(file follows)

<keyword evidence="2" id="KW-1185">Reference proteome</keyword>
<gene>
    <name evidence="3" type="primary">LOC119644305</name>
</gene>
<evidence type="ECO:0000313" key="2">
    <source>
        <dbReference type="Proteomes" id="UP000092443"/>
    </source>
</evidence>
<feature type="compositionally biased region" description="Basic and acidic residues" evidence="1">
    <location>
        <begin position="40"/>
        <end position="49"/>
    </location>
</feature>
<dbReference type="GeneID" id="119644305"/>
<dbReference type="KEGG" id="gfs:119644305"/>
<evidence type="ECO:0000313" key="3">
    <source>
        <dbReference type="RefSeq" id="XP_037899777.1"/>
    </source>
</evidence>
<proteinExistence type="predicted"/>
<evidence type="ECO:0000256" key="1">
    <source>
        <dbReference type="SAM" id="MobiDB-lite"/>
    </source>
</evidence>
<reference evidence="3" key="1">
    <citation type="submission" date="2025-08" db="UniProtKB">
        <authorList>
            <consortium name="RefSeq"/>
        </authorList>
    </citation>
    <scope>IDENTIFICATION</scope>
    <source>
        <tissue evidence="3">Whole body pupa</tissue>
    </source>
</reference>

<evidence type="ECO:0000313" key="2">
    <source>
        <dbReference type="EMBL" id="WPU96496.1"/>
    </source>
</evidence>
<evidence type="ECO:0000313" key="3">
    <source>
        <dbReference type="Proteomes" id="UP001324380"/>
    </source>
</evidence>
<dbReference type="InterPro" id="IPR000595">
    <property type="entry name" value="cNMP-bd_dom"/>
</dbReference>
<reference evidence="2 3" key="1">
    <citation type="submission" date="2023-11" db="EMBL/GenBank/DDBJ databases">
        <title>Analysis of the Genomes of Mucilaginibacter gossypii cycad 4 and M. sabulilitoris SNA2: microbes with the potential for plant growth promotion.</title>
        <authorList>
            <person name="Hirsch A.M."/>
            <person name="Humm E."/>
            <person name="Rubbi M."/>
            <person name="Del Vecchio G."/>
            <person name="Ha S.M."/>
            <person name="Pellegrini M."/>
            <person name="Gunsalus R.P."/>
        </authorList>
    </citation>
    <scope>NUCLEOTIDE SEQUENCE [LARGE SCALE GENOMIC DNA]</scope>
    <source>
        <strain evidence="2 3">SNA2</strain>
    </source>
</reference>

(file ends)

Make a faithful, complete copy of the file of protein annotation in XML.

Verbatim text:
<keyword evidence="2" id="KW-1185">Reference proteome</keyword>
<gene>
    <name evidence="3" type="primary">LOC119644305</name>
</gene>
<evidence type="ECO:0000313" key="2">
    <source>
        <dbReference type="Proteomes" id="UP000092443"/>
    </source>
</evidence>
<feature type="compositionally biased region" description="Basic and acidic residues" evidence="1">
    <location>
        <begin position="40"/>
        <end position="49"/>
    </location>
</feature>
<dbReference type="GeneID" id="119644305"/>
<dbReference type="KEGG" id="gfs:119644305"/>
<evidence type="ECO:0000313" key="3">
    <source>
        <dbReference type="RefSeq" id="XP_037899777.1"/>
    </source>
</evidence>
<proteinExistence type="predicted"/>
<evidence type="ECO:0000256" key="1">
    <source>
        <dbReference type="SAM" id="MobiDB-lite"/>
    </source>
</evidence>
<reference evidence="3" key="1">
    <citation type="submission" date="2025-08" db="UniProtKB">
        <authorList>
            <consortium name="RefSeq"/>
        </authorList>
    </citation>
    <scope>IDENTIFICATION</scope>
    <source>
        <tissue evidence="3">Whole body pupa</tissue>
    </source>
</reference>

<evidence type="ECO:0000313" key="2">
    <source>
        <dbReference type="EMBL" id="WPU96496.1"/>
    </source>
</evidence>
<evidence type="ECO:0000313" key="3">
    <source>
        <dbReference type="Proteomes" id="UP001324380"/>
    </source>
</evidence>
<dbReference type="InterPro" id="IPR000595">
    <property type="entry name" value="cNMP-bd_dom"/>
</dbReference>
<reference evidence="2 3" key="1">
    <citation type="submission" date="2023-11" db="EMBL/GenBank/DDBJ databases">
        <title>Analysis of the Genomes of Mucilaginibacter gossypii cycad 4 and M. sabulilitoris SNA2: microbes with the potential for plant growth promotion.</title>
        <authorList>
            <person name="Hirsch A.M."/>
            <person name="Humm E."/>
            <person name="Rubbi M."/>
            <person name="Del Vecchio G."/>
            <person name="Ha S.M."/>
            <person name="Pellegrini M."/>
            <person name="Gunsalus R.P."/>
        </authorList>
    </citation>
    <scope>NUCLEOTIDE SEQUENCE [LARGE SCALE GENOMIC DNA]</scope>
    <source>
        <strain evidence="2 3">SNA2</strain>
    </source>
</reference>